Picture Credit: Caithion, folder cover
English Title: Elisabeth: The Rondo of Love & Death
Japanese Title: エリザベート―愛と死の輪舞―
Romanized Title: Erizabeeto - Ai to Shi no Rondo -
Performances: Grand Theater, 2/4 - 3/21; Tokyo, 4/8 - 5/22
Shinjin Kouen Performances: Grand Theater, 2/22; Tokyo Theater, 4/19
Based On: Austrian musical Elisabeth; book/lyrics by Michael Kunze and music by Sylvester Levay
Translator: Kurosaki Isamu
Director: Koike Shuuichirou
Music Director: Yoshida Yuuko
Choreographer: Hayama Kiyomi, Shou Sumire, Maeda Kiyomi
Conductor (Takarazuka): Sasada Aiichirou
Conductor (Tokyo): Kiyokawa Tomomi, Izawa Ichirou
Shinjin Kouen Director: Koyanagi Naoko
Available on DVD: Yes (release date 5/5/05)
DVD Scene/Music Cut: No
Kusakaze Nana, Saran Erika, Kisaki Hinano, Kahou Shiori, Kotone Kazuha, Kazane Mayuki, Kaidou Nozomu, Asanagi Mana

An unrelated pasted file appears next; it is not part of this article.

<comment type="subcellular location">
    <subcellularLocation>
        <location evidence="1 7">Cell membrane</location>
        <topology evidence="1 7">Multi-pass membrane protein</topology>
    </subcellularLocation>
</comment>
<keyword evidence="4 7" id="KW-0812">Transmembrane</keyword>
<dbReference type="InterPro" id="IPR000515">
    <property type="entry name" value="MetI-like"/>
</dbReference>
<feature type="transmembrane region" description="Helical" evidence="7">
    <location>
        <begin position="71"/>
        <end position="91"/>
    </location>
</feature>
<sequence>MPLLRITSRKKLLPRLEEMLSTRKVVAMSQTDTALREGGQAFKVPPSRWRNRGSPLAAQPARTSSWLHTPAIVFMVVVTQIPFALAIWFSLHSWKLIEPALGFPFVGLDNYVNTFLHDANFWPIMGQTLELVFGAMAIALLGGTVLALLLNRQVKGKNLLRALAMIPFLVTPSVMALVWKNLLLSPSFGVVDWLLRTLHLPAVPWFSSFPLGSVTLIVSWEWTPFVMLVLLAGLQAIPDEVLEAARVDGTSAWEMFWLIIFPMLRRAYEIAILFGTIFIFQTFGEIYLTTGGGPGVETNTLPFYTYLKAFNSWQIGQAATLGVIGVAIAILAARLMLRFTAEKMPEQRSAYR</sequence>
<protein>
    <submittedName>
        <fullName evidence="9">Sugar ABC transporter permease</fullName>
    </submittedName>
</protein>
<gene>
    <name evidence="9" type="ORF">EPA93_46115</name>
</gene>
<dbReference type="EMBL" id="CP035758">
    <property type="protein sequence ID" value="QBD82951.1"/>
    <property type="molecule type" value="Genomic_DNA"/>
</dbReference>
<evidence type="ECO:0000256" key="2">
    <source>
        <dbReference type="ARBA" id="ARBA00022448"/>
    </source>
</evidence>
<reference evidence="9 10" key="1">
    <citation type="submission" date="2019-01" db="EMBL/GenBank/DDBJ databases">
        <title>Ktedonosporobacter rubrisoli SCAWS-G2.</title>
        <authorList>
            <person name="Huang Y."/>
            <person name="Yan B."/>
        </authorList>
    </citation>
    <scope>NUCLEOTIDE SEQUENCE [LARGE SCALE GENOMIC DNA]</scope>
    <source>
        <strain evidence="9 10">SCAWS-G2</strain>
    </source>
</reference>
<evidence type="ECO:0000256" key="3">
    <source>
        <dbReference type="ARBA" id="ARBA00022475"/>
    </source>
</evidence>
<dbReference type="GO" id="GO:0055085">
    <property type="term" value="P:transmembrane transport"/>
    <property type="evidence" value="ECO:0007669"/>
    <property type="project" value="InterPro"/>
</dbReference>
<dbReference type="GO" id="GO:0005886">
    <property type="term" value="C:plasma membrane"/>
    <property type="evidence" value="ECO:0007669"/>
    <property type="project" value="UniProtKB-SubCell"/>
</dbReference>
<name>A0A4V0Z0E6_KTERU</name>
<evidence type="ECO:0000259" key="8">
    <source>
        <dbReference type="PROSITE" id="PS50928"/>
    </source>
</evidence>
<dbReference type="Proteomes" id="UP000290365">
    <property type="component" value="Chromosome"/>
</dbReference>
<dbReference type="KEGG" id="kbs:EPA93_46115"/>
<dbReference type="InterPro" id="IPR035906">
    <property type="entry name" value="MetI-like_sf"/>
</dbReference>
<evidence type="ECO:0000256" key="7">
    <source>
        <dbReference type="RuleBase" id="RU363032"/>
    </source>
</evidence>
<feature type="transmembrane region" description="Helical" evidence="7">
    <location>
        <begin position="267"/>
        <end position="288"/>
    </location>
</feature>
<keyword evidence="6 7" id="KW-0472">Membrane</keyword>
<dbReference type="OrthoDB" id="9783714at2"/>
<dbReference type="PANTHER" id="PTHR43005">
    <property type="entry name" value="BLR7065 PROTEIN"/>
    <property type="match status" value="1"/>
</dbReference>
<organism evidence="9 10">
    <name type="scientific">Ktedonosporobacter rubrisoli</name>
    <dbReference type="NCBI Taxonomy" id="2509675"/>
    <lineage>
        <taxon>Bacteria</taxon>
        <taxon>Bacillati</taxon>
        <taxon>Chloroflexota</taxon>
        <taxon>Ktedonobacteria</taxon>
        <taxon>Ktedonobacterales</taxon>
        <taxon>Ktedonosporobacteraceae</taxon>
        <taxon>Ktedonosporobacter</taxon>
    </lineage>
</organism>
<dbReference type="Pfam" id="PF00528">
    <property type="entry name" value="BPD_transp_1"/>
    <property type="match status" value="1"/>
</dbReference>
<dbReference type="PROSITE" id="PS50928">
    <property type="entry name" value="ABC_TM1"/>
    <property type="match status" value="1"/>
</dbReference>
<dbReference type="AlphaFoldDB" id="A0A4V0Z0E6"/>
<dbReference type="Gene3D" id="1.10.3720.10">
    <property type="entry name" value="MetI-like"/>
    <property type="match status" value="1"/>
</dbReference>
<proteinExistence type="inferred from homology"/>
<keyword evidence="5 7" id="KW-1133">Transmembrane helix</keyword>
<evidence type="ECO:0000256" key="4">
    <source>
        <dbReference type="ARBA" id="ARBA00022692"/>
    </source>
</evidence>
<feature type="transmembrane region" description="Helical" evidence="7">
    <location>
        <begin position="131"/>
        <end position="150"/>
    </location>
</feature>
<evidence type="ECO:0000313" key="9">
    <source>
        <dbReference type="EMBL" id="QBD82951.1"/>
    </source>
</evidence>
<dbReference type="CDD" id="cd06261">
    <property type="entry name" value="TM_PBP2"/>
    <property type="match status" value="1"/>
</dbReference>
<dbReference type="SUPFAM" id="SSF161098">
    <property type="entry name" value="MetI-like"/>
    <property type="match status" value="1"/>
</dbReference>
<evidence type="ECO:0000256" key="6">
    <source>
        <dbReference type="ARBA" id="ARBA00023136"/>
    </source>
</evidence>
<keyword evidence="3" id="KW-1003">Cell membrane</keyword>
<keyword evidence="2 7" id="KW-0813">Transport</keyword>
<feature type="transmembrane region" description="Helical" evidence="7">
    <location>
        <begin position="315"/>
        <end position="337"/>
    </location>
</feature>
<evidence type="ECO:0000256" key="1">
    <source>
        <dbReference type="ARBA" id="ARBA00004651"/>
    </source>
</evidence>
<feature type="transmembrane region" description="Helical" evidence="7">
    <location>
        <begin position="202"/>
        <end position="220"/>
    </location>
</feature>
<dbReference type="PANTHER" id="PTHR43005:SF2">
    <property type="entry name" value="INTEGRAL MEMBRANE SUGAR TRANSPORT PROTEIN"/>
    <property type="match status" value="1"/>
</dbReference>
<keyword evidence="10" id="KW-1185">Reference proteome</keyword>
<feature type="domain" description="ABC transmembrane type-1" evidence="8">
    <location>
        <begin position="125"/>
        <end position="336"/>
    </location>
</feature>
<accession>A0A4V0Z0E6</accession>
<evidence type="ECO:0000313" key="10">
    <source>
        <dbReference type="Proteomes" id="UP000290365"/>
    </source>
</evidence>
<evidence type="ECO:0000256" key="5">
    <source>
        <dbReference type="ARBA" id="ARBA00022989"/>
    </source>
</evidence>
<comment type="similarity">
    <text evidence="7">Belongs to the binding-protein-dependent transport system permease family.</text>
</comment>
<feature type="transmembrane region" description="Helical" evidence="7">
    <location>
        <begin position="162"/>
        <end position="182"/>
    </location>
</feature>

WARNING!! MAY CONTAIN SPOILERS!!
At the end of the nineteenth century, Empress Elisabeth of Austro-Hungary, reputed to be the prettiest woman in Europe, was murdered by Luigi Lucheni, an Italian anarchist. Lucheni later hanged himself in his cell.
The Purgatorial Court interrogates Lucheni although he committed the offence a hundred years ago. He justifies himself by insisting that Elisabeth and Death loved each other and that Elisabeth then wanted herself murdered. He conjures up his contemporaries as defense witnesses. Der Tod (Death) appears last in court and confesses that he loved her.